FigTree Header 10.14







Fig Tree donate ad


To place an ad on 1200 pages - see our rates

Comment on this article

facebook logo
on our Facebook page


twitter logo
on our Twitter feed

Bookmark and Share

Share this article
on your favorite social media

Search The Fig Tree's stories of people who make a difference:

‘Tapping into the abundance,’ we make connections

The Fig Tree is about windfall and fruitfulness

Lena Lopez Schindler – St. John’s Episcopal Women’s League and Windfall Thrift Shop

Lena Lopez Schindler
Lena Lopez Schindler

I have learned about windfall and fruitfulness from working with Windfall, an outreach of the Cathedral of St. John.  

A windfall is the fruit a fruit-bearing tree or plant had dropped because of the wind.  People can go pick it up for free or at a reduced cost.  It was considered a boon, a bonus, like the Old Testament instruction for farmers to leave margins of their fields for gleaners.  It’s about abundance and gracefulness.

Windfall is a store on South Perry started by St. John’s women, who were tired of raising money with monthly rummage sales and five-cent luncheons. In 1958, they opened a thrift store as an easy way to make money. We quickly outgrew the little windmill building and moved into our current space.  The service league’s history records cycles of boom and bust as Windfall has gone from all-volunteer run, to having some employees, to now being 75 percent volunteer run.

Last year when I was service league president, Spencer Grainger of Liberty Park Child Development Center called and offered a partnership. The clothing program for their pre-school and after-school families was hard to handle. He suggested giving us the clothing.  I thought, that’s a windfall, but it didn’t feel good just to take the clothing, so I said, “Why don’t we form a voucher system so families can come and shop with dignity, using vouchers as money.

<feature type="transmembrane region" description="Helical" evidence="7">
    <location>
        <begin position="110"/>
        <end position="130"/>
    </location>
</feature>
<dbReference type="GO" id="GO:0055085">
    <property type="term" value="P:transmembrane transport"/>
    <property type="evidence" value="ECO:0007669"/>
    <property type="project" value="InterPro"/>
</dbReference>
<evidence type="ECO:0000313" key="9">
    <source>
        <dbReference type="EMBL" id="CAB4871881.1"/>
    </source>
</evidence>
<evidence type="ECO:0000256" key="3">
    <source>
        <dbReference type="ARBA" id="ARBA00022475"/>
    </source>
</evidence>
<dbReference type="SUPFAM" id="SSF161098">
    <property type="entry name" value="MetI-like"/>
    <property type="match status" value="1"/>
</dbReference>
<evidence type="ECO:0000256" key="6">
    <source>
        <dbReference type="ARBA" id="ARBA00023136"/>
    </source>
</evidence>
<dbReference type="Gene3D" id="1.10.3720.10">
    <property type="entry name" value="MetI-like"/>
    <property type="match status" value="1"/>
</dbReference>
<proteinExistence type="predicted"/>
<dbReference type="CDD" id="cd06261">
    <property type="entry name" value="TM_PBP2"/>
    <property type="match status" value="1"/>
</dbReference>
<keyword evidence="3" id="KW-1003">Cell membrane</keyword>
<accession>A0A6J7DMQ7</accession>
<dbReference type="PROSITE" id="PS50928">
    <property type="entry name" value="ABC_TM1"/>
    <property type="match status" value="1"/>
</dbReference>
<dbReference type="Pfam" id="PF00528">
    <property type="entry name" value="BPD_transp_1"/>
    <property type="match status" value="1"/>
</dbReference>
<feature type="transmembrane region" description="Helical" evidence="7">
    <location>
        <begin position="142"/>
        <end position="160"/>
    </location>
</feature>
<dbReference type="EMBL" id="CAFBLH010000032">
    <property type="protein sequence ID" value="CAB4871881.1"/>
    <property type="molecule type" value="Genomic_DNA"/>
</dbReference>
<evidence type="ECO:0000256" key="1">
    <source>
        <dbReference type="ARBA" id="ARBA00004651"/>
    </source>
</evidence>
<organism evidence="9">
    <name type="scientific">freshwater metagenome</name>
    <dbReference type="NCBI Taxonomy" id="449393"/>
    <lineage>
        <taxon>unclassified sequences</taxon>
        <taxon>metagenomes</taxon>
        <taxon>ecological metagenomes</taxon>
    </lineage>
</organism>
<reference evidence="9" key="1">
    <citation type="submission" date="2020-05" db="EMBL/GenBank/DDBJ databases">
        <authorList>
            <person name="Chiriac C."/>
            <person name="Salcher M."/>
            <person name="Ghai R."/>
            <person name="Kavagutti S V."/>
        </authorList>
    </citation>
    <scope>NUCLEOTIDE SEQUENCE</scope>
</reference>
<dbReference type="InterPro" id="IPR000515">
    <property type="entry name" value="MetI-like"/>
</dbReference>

Two weeks after we formed the partnership, I saw Mary Stamp at the South Perry Farmers’ Market and said ‘I have a great idea for an article.” She agreed.  

The Fig Tree embodies the fruitfulness apparent in the world’s great religious traditions. If we pay attention, even in the busiest moments of our lives when we feel overwhelmed, there’s the grace of abundance we didn’t ask for or earn.  If we tap into that, we make incredible connections and have an incredible gift. 

Every time I pick up The Fig Tree, I have that experience. It’s a windfall of grace, a windfall of knowledge.  I am humbled to be in this room with people who have been in pages of the windfall (Fig Tree) who work for the windfall (Fig Tree).  Mary is someone who opens the gate and says “come in and take the abundance, come on in.”

 

Guild School Director is a long time Fig Tree reader

Dick Boysen - executive director of the Spokane Guild’s School

Dick Boysen
Dick Boysen

 

I’ve been reading The Fig Tree a long time, as I have served as director of the Spokane Guild’s School for 35 years.  By the time it fully circulates at the school, it has many fingerprints on it.  That’s a testament to The Fig Tree, because there’s so much important and positive information in it.

The internet has affected newspaper sales but probably some of the bad news reported has also had an effect, because there’s little good reporting in most U.S. newspapers today.  The Fig Tree is a tribute to the people who have supported it all along.